P'ent'ay

P'ent'ay is an originally Amharic–Tigrinya language term for Pentecostal and other Eastern-oriented Protestant Christians within Ethiopia and Eritrea, and the Ethiopian and Eritrean diaspora. Today, the term refers to all Evangelical Protestant denominations and organisations in Ethiopian and Eritrean societies as Ethiopian–Eritrean Evangelicalism or the Ethiopian–Eritrean Evangelical Church. Sometimes the denominations and organizations are also known as Wenigēlawī.

Berta people

Berta people

The Berta (Bertha) or Funj are an ethnic group living along the border of Sudan and Ethiopia. They speak a Nilo-Saharan language that is not related to those of their Nilo-Saharan neighbors. Their total Ethiopian population is about 183,000 people.

Oromo people

Oromo people

The Oromo are a Cushitic ethnic group native to the Oromia region of Ethiopia and parts of Northern Kenya, who speak the Oromo language, which is part of the Cushitic branch of the Afroasiatic language family. They are one of the largest ethnic group in Ethiopia.

Gumuz people

Gumuz people

The Gumuz are an ethnic group speaking a Nilo-Saharan language inhabiting the Benishangul-Gumuz Region and the Qwara woreda in western Ethiopia, as well as the Fazogli region in Sudan. They speak the Gumuz language, which belongs to the Nilo-Saharan family. The Gumuz number around 200,000 individuals.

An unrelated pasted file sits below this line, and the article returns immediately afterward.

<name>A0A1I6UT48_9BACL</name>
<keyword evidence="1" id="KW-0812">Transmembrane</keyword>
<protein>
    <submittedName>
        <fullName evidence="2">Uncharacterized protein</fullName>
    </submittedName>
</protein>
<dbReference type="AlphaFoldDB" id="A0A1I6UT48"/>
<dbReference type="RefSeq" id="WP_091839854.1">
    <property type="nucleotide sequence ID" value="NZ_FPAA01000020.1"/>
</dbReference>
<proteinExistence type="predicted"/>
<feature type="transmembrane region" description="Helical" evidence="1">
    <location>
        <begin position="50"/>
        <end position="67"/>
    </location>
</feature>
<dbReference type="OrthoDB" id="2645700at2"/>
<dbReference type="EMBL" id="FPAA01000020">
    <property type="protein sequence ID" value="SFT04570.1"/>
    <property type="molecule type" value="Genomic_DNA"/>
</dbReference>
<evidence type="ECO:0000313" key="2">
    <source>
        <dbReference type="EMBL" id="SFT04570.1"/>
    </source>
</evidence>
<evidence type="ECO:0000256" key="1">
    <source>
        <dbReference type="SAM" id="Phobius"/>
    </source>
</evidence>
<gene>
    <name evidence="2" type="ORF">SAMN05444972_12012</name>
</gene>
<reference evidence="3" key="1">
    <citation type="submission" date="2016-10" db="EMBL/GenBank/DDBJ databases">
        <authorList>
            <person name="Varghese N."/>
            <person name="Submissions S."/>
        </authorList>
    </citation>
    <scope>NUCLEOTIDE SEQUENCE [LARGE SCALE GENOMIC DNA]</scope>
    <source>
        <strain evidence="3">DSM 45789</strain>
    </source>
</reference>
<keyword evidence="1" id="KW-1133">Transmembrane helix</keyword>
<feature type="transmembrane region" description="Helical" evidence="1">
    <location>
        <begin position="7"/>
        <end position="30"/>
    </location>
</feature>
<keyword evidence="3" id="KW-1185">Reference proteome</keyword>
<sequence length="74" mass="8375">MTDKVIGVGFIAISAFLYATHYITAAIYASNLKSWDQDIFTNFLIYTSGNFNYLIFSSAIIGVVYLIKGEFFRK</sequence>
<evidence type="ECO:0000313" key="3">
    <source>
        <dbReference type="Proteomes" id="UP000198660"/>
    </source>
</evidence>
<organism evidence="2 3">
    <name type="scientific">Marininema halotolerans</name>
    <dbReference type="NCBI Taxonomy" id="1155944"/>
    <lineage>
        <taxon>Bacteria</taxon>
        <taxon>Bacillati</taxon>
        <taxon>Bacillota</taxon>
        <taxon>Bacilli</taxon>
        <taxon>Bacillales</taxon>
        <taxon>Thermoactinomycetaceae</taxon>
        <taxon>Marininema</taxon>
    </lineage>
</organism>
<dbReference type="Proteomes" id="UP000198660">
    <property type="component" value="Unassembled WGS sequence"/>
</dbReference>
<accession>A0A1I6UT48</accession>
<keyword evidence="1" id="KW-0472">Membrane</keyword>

Berta language

Berta language

Berta proper, a.k.a. Gebeto, is spoken by the Berta in Sudan and Ethiopia.

Oromo language

Oromo language

Oromo, in the linguistic literature of the early 20th century also called Galla, is an Afroasiatic language that belongs to the Cushitic branch. It is native to the Ethiopian state of Oromia and Northern Kenya and is spoken predominantly by the Oromo people and neighboring ethnic groups in the Horn of Africa. It is used as a lingua franca particularly in the Oromia Region and northeastern Kenya.

Gumuz language

Gumuz language